The crossing was quick and the landing was smooth. We got out of the ferry stage quickly and lost ourselves in the little lanes of Fort Kochi. This was exactly what I’d expected: narrow roads, laid out in medieval times. But what I had not expected was the smell of spices everywhere, a reminder of the source of medieval wealth, and still a large component of the trade that passes through Kochi. I came back to the ferry stage a couple of days later and was surprised at how orderly it was. As soon as a ferry approaches the landing, people spontaneously clear the center of the road, and line up on the sides to board. There is no jostling; people and vehicles disembark first, boarding happens after this. The aggression and chaos of north India seem to be absent usually.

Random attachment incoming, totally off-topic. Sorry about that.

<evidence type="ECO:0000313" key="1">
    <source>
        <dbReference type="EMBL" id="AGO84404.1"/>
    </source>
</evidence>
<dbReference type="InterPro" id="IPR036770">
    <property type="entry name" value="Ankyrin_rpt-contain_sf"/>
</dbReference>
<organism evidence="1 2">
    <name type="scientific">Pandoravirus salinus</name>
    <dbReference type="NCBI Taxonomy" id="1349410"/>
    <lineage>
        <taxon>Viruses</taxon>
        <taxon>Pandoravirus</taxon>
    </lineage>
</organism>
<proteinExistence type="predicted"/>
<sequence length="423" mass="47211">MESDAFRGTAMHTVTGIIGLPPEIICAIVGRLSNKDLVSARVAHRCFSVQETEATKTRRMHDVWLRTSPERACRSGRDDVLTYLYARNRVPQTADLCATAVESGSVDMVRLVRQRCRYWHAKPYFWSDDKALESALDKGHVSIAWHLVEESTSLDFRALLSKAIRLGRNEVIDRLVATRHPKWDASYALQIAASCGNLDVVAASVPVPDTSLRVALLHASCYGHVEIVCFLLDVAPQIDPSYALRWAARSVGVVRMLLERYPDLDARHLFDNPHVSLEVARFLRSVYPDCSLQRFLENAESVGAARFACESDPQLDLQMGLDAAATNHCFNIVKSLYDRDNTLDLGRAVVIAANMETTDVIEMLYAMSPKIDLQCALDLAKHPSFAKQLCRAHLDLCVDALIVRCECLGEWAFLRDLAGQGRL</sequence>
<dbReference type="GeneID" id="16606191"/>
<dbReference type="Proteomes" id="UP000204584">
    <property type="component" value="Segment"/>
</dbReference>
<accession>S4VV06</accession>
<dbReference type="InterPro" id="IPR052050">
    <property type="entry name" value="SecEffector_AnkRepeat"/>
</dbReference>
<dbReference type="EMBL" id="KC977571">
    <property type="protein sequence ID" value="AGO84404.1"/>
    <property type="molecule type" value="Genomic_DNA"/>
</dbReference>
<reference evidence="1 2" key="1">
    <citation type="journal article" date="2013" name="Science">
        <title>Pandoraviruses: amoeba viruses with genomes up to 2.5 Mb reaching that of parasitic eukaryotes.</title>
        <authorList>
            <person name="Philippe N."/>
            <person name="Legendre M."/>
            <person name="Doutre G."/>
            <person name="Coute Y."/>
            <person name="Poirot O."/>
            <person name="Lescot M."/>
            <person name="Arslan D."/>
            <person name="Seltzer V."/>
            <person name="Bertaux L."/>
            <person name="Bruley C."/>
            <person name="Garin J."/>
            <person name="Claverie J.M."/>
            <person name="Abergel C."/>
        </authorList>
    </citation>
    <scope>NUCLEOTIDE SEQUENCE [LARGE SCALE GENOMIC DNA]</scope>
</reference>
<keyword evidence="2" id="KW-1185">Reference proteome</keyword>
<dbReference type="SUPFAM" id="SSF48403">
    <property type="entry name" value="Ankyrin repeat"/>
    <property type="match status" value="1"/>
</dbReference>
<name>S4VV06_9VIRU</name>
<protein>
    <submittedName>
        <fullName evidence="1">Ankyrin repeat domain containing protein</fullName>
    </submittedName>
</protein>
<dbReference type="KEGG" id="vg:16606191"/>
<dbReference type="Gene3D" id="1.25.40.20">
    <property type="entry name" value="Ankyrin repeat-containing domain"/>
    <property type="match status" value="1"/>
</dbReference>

Driving on we passed interesting sights. The bright red facade of Los Angeles Cafe, with its white trim caught my eye. We spent a lot of time in Kochi’s cafes. The Family pointed out to me that one day we visited five cafes and two restaurants. “We can take it easy. We are on holiday,” was my wholly inadequate response. She wasn’t convinced, and the next day we exceeded this record by one. We never did enter Los Angeles cafe though. It was off on one side of the Spice bazaar, and although we passed that way more than once, it was always at an odd time.

The Spice bazaar was exactly what I’d expected it to be, only more so. Not only were there charming old buildings from which spice traders still operated, and large warehouses which were still in use, but there was also the smell of spices which filled the air. I could make out the warehouses which store cloves and cinnamon from those with dried ginger as I walked along the lanes here.